“The industry in Dundee continues to innovate and a new generation of start-ups is emerging. The recent investment by the Arts and Humanities Research Council in the the cities games cluster to establish an R&D and innovation centre at the heart of the industry will support InGAME to work with games studios, multinational media companies and sector partners to catalyse growth in scale and value over the coming months and years.
“Once again, Abertay Univeristy is ranked as the leading games school in Europe and continues to attract the best young talent from around the world to study and work in Scotland. I’m confident that the industry in Scotland will benefit from these conditions and return to growth very soon.”
Notes to editors
Games Investor Consulting (GIC) continuously maintains a database of all extant, closed and exiting British games companies including all verified discrete independent and publisher-owned games development studios. It counts as a single studio all entities with holding/parent, sister and subsidiary companies that do not represent separate development concerns. It excludes companies in the process of being liquidated as well as any company that uses games-related Standard Industrial Codes (SIC) codes but which either are demonstrably not in games (e.g. are gambling or board gaming businesses) or cannot be verified from their published company profiles as operating in games development. Between September-November 2018, TIGA and GIC conducted an email and telephone survey of British games companies involved in the development of games including studios, publishers, service companies and broadcasters with games divisions. Distribution, manufacturing, peripheral device, marketing and retail companies were not profiled. Companies were asked how many staff worked full time in development or in roles supporting development. HR, admin, sales, marketing and commercial staff were excluded. GIC takes the latest data on development headcount to scale total development expenditure, and then uses current ONS economic data and Oxford Economics’ calculations from their report, “The economic contribution of the UK Games Development industry”, to establish estimates of the development industry’s GDP and tax impact.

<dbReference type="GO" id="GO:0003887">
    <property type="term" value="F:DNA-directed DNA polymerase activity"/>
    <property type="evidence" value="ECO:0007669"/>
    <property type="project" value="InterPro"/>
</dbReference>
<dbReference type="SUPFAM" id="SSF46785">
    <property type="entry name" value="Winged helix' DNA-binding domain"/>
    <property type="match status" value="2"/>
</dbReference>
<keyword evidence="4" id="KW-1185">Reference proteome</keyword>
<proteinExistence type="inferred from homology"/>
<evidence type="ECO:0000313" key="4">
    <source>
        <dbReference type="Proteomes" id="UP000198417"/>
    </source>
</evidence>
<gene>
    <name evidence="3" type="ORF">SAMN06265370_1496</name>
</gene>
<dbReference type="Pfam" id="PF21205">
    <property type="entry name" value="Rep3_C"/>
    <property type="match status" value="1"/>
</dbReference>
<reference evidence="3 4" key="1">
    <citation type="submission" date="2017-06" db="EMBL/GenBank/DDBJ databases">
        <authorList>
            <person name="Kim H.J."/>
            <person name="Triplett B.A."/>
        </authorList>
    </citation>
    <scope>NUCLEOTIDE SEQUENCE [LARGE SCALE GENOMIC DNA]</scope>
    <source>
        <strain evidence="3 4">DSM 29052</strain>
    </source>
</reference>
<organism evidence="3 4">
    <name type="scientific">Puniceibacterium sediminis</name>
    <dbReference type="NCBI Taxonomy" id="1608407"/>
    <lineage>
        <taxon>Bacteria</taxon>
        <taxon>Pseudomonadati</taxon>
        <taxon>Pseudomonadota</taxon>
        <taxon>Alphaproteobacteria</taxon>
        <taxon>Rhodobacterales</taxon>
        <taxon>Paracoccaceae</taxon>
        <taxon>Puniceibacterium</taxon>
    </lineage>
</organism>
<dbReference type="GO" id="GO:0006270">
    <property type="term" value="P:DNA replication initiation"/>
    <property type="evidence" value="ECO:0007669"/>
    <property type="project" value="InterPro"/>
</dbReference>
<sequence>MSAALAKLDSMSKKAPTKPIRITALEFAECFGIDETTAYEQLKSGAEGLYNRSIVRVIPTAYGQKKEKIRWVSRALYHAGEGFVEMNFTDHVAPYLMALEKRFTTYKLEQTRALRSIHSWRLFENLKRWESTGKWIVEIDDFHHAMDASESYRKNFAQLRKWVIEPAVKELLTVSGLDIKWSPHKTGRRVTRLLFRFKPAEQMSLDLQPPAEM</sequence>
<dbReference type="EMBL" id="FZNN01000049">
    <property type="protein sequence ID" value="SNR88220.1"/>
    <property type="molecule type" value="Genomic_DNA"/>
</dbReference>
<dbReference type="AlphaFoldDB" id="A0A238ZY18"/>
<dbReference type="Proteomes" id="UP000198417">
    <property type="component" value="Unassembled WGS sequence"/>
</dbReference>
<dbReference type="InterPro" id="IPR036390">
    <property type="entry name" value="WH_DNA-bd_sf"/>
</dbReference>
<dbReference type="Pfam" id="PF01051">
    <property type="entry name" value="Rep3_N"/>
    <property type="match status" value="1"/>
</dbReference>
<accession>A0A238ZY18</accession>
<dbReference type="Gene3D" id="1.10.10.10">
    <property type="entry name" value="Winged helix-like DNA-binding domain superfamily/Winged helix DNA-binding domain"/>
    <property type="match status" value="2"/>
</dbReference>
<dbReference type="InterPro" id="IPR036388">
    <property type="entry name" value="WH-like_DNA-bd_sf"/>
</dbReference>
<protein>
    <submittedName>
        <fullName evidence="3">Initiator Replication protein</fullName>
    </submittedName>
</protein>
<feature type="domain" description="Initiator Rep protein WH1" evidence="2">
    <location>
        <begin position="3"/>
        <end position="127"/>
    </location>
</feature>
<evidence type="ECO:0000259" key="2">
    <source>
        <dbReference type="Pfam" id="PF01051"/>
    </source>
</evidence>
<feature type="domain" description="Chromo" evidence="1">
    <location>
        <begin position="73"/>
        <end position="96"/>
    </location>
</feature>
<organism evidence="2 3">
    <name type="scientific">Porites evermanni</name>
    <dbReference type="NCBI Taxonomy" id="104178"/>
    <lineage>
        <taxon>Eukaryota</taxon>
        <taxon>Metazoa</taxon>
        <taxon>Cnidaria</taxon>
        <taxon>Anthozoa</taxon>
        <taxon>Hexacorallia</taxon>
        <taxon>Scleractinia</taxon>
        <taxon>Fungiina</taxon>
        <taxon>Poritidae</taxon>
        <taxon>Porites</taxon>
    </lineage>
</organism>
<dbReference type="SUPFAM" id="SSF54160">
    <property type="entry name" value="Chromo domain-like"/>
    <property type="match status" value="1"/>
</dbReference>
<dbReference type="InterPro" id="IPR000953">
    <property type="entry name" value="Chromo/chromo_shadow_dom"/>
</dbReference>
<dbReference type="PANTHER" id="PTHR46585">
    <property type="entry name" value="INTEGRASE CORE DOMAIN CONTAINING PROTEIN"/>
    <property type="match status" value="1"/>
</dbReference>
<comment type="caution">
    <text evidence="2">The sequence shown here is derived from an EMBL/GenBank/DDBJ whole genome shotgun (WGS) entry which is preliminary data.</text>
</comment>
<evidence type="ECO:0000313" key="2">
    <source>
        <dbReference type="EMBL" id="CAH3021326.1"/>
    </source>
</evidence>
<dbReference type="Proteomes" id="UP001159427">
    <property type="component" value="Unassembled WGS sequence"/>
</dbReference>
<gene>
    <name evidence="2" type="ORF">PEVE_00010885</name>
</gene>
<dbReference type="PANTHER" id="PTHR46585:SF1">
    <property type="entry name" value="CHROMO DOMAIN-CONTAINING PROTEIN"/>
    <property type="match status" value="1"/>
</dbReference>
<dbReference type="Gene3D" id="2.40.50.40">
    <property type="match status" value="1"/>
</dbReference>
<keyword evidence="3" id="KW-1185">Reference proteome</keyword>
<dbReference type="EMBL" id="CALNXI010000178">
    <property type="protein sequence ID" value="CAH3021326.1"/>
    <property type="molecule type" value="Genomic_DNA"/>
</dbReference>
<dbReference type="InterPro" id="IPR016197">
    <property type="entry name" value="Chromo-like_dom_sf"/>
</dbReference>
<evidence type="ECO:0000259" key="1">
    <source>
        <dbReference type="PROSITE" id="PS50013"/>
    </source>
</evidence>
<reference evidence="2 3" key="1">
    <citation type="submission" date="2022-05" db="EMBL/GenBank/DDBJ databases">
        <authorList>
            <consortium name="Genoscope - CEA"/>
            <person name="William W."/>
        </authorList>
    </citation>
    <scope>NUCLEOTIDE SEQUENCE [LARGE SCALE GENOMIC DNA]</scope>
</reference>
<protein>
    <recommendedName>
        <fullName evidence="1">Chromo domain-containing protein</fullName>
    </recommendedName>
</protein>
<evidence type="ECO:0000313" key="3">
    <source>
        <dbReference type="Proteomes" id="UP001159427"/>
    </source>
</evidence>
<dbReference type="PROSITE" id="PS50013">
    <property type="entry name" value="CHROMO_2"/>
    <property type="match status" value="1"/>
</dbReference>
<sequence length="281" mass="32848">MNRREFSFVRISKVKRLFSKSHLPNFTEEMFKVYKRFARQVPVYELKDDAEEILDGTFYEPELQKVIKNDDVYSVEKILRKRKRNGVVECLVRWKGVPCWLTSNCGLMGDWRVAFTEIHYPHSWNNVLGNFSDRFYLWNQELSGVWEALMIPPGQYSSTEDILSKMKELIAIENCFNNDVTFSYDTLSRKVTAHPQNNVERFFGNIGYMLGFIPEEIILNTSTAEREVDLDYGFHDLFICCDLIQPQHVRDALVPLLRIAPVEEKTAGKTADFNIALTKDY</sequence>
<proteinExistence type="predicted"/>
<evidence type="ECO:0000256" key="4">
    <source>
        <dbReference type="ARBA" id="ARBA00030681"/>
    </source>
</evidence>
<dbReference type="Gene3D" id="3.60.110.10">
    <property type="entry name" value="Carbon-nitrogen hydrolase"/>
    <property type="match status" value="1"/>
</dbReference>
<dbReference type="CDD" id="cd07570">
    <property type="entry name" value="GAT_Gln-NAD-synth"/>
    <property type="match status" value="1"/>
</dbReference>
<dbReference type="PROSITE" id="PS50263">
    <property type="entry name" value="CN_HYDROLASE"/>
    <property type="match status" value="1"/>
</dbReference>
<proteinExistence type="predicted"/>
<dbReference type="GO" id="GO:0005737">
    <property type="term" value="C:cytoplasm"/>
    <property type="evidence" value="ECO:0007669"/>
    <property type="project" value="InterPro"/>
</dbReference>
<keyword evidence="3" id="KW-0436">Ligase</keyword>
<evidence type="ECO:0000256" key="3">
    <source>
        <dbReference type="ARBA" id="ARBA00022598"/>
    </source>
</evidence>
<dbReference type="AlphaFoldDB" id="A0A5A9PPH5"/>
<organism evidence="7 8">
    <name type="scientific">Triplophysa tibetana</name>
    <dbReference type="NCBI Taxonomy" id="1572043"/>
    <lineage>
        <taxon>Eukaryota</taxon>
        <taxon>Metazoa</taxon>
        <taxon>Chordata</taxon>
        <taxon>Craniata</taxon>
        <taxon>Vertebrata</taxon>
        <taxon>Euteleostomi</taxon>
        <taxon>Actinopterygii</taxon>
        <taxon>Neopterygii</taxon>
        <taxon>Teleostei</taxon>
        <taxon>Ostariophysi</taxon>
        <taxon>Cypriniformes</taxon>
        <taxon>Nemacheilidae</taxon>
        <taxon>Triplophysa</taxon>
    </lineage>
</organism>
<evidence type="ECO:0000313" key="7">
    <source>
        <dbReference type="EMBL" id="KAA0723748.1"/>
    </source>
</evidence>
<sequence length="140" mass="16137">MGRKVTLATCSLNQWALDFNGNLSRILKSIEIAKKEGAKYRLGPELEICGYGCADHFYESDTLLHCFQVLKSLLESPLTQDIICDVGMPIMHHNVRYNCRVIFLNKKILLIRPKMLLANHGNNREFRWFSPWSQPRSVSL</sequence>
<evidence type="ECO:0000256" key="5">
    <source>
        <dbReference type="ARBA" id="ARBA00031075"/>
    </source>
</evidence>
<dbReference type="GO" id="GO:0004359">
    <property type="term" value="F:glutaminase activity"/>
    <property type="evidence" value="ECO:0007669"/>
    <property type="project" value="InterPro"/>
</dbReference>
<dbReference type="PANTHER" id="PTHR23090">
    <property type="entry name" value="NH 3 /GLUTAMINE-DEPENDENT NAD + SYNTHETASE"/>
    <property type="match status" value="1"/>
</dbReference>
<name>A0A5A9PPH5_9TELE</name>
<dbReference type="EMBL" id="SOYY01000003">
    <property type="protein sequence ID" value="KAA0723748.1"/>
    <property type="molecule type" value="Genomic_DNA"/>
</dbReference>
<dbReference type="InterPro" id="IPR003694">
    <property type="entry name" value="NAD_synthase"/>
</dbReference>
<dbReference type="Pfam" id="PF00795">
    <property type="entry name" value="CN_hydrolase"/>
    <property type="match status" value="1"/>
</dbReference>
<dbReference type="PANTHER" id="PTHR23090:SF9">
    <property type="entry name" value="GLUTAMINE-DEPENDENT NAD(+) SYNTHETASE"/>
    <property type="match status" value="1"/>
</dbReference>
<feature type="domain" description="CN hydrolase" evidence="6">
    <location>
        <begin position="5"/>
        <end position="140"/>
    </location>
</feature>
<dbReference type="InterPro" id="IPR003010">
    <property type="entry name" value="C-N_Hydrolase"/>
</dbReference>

TIGA is the network for games developers and digital publishers and the trade association representing the video games industry. Since 2010, TIGA has won 28 business awards and commendations and has been successfully accredited as an Investors in People organisation four times. TIGA focuses on three sets of activities:
- Political representation
- Media representation
- Business services
This enhances the competitiveness of our members by providing benefits that make a material difference to their businesses, including a reduction in costs and improved commercial opportunities. It also means our members’ voices are heard in the corridors of power and positively represented in national, broadcast and UK video games trade media.
Get in touch:
For further information, you can also contact: Dr Richard Wilson, TIGA CEO by email: email@example.com
 The figures in this section are based on the same 2018 survey data as used for the wider UK market.
 Definition: This includes all production staff, QA, support, localisation and technical staff but excludes admin, finance, sales, marketing and commercial staff not directly involved with games production. Full-time equivalent staff comprise multiple part-time staff aggregated based on typical usage throughout a year to represent a single full-time employee.